Various Observations…and Random Thoughts…

The next investment shoe to drop will be the bond market. For those of you who think the bond market is a safe harbor during this storm, think again. Once interest rates increase, bond values will fall.

Given their budget deficits, municipal and state bonds are at particular risk; watch California as a bellwether. As interest rates rise, bond values will fall, and given that interest rates are at rock bottom, I would suspect that bond values are maxed out presently with no place to go but down.

Investment advisors may tell their clients that none of this matters so long as you hold the bond to maturity, and that may be true until, surprise, you wake up and find that certificates of deposit and alternative investments are paying higher rates of interest than your bonds. The problem is that once you realize that you want to move capital from bonds to higher-paying CDs, you’ll have to realize losses by selling in order to do so.

Why not realize gains on sale now, when bond values are high, so you can have cash on hand to invest in higher returning assets later? Why wait until cities and states default?

If California can tell its taxpayers that the state is not going to refund their tax overpayments until the state feels like it, the state certainly doesn’t have to honor its payments to bond holders, either.

Politics and the Economy
Now that the Democrats will have their filibuster-proof majority, expect them to push forward with socialized health care and a government takeover of the energy sector (cap and trade). Throw in federal control of the housing mortgage industry (Fannie and Freddie), the auto industry, insurance (AIG), and banking and credit, and the massive tax increases already planned for 2010 — you get the picture.

On the whole, Americans are fairly conservative (with a small "c"). They don’t like government intruding in their daily lives. Instead of overreaching, Obama should focus on the economy which, if resolved, would increase his political standing and yield him additional "chips" to push the rest of his agenda later. If he continues to push hard on multiple fronts before fixing the economy, Americans will push back. Expect there to be a backlash in either the 2010 or 2012 elections.

Eye of the Hurricane
Because Obama’s massive tax increases will pass (given the voting structure of Congress), we’ll see a second dip in the recession in 2010. Long before Warren Buffet used the term "hurricane" to generically describe the economy, I used it to describe the coming double- dip recession. Don’t be fooled by the calmer sea and brighter sky that we are presently experiencing; that’s just the eye of the hurricane we’re in. We still need to sail the ship through the back half of the hurricane in 2010-11.

Tech Addiction
I wonder what Gen Y’s dependency on technology will yield? In the last week, I’ve seen a boy eating dinner with his father — all the while focused on his laptop computer between them. A young couple was having dinner at a restaurant; but he eats alone while her dinner sits there because she’s outside talking on her cell phone for the entire meal. A teenager with his family touring Montezuma’s Castle national historic monument spends the entire time texting on his cell phone instead of experiencing history.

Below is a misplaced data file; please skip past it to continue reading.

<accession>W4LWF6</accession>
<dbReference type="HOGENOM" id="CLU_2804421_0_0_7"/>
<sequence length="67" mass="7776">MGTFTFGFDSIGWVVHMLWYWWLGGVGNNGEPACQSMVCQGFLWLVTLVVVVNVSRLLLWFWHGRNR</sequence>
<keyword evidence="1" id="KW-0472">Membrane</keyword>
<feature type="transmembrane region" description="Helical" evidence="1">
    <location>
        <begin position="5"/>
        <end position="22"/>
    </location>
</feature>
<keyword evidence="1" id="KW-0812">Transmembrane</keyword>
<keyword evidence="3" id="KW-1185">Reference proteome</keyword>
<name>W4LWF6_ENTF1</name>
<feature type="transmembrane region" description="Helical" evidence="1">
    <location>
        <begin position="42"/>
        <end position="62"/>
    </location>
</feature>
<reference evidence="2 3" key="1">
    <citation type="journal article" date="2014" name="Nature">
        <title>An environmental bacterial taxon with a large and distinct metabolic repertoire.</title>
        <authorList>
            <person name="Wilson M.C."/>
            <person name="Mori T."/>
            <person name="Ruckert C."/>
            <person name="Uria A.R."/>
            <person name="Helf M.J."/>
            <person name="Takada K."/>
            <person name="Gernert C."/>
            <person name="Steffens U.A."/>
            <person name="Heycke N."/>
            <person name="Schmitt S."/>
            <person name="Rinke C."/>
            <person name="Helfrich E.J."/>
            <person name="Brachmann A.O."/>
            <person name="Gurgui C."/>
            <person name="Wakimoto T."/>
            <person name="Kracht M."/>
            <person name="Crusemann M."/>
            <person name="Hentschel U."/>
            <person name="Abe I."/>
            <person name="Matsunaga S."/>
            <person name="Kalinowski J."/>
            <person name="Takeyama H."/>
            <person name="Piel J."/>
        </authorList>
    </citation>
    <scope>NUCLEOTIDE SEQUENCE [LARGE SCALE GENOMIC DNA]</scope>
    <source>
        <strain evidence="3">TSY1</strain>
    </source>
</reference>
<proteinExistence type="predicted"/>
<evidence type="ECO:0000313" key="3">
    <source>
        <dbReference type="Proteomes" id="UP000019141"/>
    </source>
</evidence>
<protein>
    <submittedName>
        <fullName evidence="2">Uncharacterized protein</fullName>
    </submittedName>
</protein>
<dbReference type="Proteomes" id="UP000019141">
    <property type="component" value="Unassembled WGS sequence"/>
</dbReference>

Even I find myself pulling out my new iPhone and fiddling with it whenever I have a free moment — not because I need to, but simply because it’s there. It’s addictive.

Technology is great if the gadgets help us, like the new video conferencing system we installed that allows us to talk face-to-face with our New York partners. But isn’t there something wrong when technology replaces real human interaction?

Blogger Fatigue
I’ve had my first experience with anonymous blogging in regard to my company’s library proposal. For those of you who haven’t experienced blogging yet, blogging is basically anonymous bashing over the Internet.

A few observations: Just a few bloggers dominate and do all the "talking." Given that they can comment anonymously, they are free to bash others’ proposals while usually not offering anything constructive themselves. They can criticize without ever having to produce or create anything. They add no value, especially since most of the comments are based on incorrect information, and mistakes are multiplied over and over since they are incorrectly taken as fact. They exercise no responsibility and are accountable to no one.

I don’t see bloggers stepping up to make a proposal to build a new library; nor take a risk and put their money where their mouth is. It’s easy to criticize when you are anonymous, aren’t held accountable, and never add value through hard work and risk-taking.

The sad part is that even our declining local newspaper has taken to publishing anonymous comments. If you can’t offer a comment with your name behind it, how much validity should the readers put into it? No wonder we’ve become a decadent society headed towards European-style socialism.

Does anyone actually build or manufacture anything anymore, or are we all just going to spend our time blogging, texting, and e-mailing each other as though somehow that is a substitute for real work?

This nation wasn’t built on cheap talk or "drive-by criticism." It was built on hard work. If we’re ever going to restore this country to its place in the world, the people who don’t produce need to stop criticizing the people who do produce.

If you have never built something or taken a risk, let me tell you that it takes hard work. Cheap shots by uninformed, anonymous couch potatoes serve to undermine efforts to improve society.

Tip of the Month
Question: What does well during times ofinflation and a cheap dollar?
Answer: Real estate.